Building translational research

By Deborah Robison
May 26, 2011

The Translational Research Institute for Metabolism and Diabetes (TRI), a collaboration between Sanford-Burnham and Florida Hospital, is one step closer to opening its research facility. The 54,000 square-foot building recently reached its final height, and a special ceremony was held during which researchers gathered to sign one of the interior columns. Construction to enclose the building will now begin. The TRI, which studies diabetes, obesity and the metabolic origins of cardiovascular disease, will help bridge the gap between the scientist’s laboratory and the patient’s bedside. The TRI will unite scientists, clinicians and advanced technologies to spur translational research and rapidly create new, more effective treatments.

“We are witnessing an epidemic of obesity and diabetes in the United States,” said Dr. Steven R. Smith, scientific director of the TRI. “The main goal of the TRI is to generate new knowledge to improve lives through innovative research. By ‘topping out’ the TRI, we are one step closer towards developing Orlando as a medical destination.”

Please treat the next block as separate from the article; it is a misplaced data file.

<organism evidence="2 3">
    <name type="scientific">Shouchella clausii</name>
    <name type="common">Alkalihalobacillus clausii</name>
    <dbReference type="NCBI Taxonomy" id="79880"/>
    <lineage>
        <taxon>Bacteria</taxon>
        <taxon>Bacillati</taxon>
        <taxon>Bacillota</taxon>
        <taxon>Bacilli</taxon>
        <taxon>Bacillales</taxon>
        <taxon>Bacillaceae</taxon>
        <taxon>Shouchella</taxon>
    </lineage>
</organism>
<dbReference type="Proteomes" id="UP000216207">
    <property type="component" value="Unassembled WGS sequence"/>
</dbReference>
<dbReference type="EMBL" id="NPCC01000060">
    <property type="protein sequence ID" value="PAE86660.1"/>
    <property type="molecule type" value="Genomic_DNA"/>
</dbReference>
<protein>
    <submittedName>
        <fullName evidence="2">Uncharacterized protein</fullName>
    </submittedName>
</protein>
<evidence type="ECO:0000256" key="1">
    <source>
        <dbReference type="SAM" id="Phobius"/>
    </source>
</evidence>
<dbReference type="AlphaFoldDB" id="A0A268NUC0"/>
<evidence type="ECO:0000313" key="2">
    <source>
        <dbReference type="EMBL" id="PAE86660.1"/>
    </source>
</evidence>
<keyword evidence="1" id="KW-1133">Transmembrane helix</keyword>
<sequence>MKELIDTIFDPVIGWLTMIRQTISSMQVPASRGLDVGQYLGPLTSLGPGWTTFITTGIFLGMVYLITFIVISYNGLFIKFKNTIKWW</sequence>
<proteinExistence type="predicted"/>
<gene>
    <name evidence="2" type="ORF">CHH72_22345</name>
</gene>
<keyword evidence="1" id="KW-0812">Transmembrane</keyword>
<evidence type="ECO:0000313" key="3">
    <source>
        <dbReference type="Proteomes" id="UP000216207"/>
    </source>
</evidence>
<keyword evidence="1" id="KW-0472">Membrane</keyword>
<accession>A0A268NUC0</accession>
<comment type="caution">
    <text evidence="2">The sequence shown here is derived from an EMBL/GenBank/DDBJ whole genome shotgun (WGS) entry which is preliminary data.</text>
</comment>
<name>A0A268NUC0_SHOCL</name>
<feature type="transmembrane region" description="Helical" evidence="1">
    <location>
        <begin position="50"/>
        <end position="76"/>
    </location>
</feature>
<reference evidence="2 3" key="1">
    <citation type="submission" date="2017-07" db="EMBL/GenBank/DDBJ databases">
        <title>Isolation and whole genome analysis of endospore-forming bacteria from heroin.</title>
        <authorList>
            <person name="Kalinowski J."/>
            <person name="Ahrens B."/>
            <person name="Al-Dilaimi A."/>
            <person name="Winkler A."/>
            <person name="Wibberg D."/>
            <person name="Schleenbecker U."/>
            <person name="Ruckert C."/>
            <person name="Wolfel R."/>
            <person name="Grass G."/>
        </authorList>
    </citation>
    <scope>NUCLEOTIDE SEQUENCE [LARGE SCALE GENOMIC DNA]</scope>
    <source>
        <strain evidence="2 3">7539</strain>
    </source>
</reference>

The three-story facility will house clinic space, testing rooms, a 3T MRI scanner, a DEXA scancalorimetry chambers and a biorepository. These and other technologies will help researchers determine why specific diabetes or obesity treatments may work for some patients but not others. The TRI, which broke ground in early 2011, is expected to open in early 2012.

“The TRI provides a virtual bridge between Florida Hospital’s Orlando campus and Medical City at Lake Nona,” said Dr. Daniel Kelly, scientific director at Sanford-Burnham’s Lake Nona facility. “Information will speed back and forth on the bridge, to accelerate discoveries leading to new treatments. The cutting-edge research done at the TRI will play a pivotal role in the war on obesity and diabetes.”

The topping off ceremony was highlighted in the Orlando Business Journal.

To learn more about the new TRI facility, read A Different Kind of Dorm Room.




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Deborah Robison

Deborah is the Vice President of Public Affairs at SBP.


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  1. Pingback: Building Translational Research « Florida BioTechnology News

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